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Parents Convicted In Faith-Healing Death Of Their Daughter

June 13, 1985 GMT

WARSAW, Ind. (AP) _ A man whose faith-healing prayers failed to save his ailing daughter was convicted Wednesday on charges of reckless homicide and criminal recklessness in her death. His wife also was convicted of the latter charge.

But the jury acquitted Faith Assembly church members James H. Menne and his 45-year-old wife, Ione, of child neglect. Mrs. Menne also was acquitted of reckless homicide.

Menne, 38, and his wife had been charged in the death of their 15-year-old daughter, Pamela, who died Sept. 16 at the family’s rural Warsaw home from untreated chronic kidney failure.

The Mennes, the third Faith Assembly couple convicted on charges filed in the death of children from treatable illnesses, showed no reaction as Superior Court Judge Robert Burner read the verdicts after more than seven hours of jury deliberations.

The Noble County-based Faith Assembly teaches members to shun conventional medical care and trust God to heal illness.

The couple held hands, but did not speak as the jury left the courtroom.

Duane Huffer, a defense attorney, said, ″I think the testimony regarding Mr. Menne as the head of the household″ resulted in the more serious conviction against him.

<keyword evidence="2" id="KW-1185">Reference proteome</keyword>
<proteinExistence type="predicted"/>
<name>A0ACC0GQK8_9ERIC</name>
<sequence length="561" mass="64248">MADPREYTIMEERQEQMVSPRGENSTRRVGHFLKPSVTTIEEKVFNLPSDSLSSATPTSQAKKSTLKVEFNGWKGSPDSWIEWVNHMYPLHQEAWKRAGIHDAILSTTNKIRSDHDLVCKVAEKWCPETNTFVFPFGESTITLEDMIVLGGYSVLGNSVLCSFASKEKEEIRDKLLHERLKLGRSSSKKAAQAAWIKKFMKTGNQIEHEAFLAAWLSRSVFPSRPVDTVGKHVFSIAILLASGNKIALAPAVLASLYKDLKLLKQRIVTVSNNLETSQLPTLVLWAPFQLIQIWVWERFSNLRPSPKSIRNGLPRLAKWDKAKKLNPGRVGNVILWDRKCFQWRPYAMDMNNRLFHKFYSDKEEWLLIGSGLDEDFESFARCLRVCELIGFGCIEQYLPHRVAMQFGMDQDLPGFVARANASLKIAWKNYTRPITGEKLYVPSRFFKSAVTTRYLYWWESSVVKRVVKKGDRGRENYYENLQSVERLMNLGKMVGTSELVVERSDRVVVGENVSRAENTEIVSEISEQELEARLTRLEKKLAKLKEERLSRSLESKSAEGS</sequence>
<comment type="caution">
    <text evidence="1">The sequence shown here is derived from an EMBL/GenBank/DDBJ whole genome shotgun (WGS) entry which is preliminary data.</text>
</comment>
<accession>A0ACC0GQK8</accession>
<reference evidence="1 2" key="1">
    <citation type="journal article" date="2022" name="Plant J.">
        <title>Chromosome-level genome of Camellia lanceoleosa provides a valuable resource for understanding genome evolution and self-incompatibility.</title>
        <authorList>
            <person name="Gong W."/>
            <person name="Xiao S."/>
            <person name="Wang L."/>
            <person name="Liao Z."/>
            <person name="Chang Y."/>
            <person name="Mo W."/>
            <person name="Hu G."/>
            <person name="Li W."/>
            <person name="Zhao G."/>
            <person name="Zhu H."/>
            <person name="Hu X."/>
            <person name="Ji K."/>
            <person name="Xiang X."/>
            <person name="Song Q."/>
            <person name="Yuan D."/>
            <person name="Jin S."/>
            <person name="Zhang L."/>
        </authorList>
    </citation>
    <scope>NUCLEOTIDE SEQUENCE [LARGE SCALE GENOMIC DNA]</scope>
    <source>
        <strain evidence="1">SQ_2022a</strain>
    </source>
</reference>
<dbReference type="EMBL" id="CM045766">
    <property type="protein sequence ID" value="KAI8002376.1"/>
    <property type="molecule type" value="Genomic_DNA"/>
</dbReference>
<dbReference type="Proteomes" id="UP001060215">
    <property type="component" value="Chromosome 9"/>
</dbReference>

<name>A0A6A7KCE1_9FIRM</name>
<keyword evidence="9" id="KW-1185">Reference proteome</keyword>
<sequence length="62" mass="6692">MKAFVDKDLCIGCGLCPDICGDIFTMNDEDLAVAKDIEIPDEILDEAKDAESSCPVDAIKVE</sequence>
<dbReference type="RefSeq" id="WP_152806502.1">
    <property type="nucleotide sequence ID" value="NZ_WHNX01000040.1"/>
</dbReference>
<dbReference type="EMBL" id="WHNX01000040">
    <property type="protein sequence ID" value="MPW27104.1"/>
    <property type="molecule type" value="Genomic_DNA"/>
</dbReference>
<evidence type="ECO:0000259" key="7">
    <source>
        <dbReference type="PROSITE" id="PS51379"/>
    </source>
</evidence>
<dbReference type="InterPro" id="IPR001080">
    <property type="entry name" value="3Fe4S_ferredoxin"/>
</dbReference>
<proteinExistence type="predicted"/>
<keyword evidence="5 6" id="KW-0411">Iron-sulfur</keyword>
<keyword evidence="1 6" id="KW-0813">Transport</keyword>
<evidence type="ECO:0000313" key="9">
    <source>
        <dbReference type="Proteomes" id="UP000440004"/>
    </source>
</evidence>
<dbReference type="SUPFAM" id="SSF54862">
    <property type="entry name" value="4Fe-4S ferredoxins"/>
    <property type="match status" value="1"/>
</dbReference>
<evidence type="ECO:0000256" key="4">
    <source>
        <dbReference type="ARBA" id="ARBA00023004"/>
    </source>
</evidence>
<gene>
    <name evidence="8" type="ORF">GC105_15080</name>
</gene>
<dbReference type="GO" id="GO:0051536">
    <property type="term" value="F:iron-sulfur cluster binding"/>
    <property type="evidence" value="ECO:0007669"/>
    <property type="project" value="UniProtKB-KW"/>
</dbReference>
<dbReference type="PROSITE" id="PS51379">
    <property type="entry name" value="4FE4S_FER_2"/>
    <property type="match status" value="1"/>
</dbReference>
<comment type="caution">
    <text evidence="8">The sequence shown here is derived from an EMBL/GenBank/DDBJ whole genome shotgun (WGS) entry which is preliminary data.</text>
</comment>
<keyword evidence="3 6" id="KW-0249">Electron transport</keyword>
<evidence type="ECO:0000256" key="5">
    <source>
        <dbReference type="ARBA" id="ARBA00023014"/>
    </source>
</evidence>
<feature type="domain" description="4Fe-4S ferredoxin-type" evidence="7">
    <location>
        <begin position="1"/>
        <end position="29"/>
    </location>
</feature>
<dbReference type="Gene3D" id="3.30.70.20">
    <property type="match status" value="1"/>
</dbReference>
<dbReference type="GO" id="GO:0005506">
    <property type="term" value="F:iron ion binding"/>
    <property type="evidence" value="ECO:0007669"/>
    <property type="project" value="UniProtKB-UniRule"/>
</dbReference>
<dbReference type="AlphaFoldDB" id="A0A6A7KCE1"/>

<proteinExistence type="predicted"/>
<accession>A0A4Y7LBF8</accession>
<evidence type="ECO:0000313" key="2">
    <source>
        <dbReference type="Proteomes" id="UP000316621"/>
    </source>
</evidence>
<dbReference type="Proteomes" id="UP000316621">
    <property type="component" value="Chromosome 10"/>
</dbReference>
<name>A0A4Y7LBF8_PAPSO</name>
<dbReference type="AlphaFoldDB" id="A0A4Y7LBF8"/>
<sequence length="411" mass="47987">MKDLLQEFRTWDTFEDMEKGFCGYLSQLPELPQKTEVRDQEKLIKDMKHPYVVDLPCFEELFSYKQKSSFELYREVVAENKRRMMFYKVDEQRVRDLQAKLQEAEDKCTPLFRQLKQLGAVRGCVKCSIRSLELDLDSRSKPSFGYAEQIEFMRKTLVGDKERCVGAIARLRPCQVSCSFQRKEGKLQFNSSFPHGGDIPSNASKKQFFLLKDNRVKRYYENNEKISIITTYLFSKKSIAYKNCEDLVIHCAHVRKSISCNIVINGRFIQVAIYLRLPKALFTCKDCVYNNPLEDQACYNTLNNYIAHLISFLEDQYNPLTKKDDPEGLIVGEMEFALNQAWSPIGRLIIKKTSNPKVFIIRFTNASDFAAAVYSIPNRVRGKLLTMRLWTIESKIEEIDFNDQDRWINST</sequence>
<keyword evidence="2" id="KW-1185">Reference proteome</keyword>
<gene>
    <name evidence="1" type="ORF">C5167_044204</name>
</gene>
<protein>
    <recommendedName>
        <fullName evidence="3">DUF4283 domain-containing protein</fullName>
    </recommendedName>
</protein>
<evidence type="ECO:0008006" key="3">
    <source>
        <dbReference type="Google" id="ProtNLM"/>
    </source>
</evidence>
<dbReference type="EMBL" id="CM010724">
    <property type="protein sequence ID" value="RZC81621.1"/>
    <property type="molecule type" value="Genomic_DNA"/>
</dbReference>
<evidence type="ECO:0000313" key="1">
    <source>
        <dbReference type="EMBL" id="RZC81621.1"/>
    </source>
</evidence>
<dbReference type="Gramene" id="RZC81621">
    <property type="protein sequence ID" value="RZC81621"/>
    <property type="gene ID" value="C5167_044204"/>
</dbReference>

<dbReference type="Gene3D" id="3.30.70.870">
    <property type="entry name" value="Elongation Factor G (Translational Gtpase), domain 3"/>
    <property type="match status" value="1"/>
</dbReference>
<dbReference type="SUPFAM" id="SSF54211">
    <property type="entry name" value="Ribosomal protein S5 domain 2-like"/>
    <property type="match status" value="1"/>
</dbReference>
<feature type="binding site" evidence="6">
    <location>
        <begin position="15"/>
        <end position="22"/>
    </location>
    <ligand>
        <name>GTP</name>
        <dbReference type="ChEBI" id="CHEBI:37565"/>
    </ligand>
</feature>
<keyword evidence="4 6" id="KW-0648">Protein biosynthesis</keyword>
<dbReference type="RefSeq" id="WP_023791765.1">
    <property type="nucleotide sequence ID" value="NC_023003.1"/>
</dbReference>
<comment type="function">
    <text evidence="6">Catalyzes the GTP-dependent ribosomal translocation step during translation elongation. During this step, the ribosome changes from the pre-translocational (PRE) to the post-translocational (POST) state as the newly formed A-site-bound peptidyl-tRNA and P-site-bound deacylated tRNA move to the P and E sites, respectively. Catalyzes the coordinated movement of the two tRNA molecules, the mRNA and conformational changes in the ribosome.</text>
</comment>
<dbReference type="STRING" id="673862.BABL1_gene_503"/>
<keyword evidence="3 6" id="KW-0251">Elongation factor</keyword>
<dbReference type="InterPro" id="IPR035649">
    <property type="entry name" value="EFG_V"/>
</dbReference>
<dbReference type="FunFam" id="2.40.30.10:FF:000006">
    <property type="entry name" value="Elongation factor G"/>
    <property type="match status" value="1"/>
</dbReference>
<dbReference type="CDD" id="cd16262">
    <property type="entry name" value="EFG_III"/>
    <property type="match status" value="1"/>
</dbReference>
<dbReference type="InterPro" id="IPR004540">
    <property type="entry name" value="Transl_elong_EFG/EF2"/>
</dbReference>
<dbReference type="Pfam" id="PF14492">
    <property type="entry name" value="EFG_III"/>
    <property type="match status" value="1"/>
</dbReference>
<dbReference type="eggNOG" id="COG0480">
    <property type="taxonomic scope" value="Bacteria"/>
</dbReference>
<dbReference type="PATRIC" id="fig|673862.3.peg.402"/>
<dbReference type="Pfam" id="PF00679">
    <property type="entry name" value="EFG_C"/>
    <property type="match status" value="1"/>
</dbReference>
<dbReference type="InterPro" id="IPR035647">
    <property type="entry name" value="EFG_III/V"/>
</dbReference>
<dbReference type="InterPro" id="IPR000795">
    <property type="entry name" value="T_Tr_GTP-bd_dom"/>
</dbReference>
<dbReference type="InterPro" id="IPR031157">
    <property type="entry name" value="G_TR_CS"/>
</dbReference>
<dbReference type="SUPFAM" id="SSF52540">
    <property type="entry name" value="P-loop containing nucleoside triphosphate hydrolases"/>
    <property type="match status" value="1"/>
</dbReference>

″I was the one who ministered to Pamela,″ Menne told the jury Tuesday. ″I am the head of the household. The responsibility of my children rests with me.″

Menne testified that he prayed over Pamela as she suffered the seizure that ended her life after three months of failing health, but never sought professional medical help.

Burner set sentencing for July 25.

The reckless homicide charge carries a maximum prison term of eight years and a $10,000 fine. The criminal recklessness charge, a misdemeanor, carries a maximum six-month sentence.

The Rev. Hobart E. Freeman, the founder of Faith Assembly, was indicted last October with the Mennes on charges of aiding and abetting in the same charges filed against the couple. The charges against Freeman were dismissed after his death last December from untreated heart disease. He was 64.

In September, Gary Hall, 33, and his wife, Margaret, 28, of rural Churubusco, were sentenced to five years in prison on charges of reckless homicide and child neglect in the death of their 26-day-old son from untreated pneumonia.

David B. Bergmann, 28, and his wife, Kathleen, 27, were sentenced in October to 10 years in prison following their convictions on the same charges in the death of their 9-month-old daughter from untreated meningitis.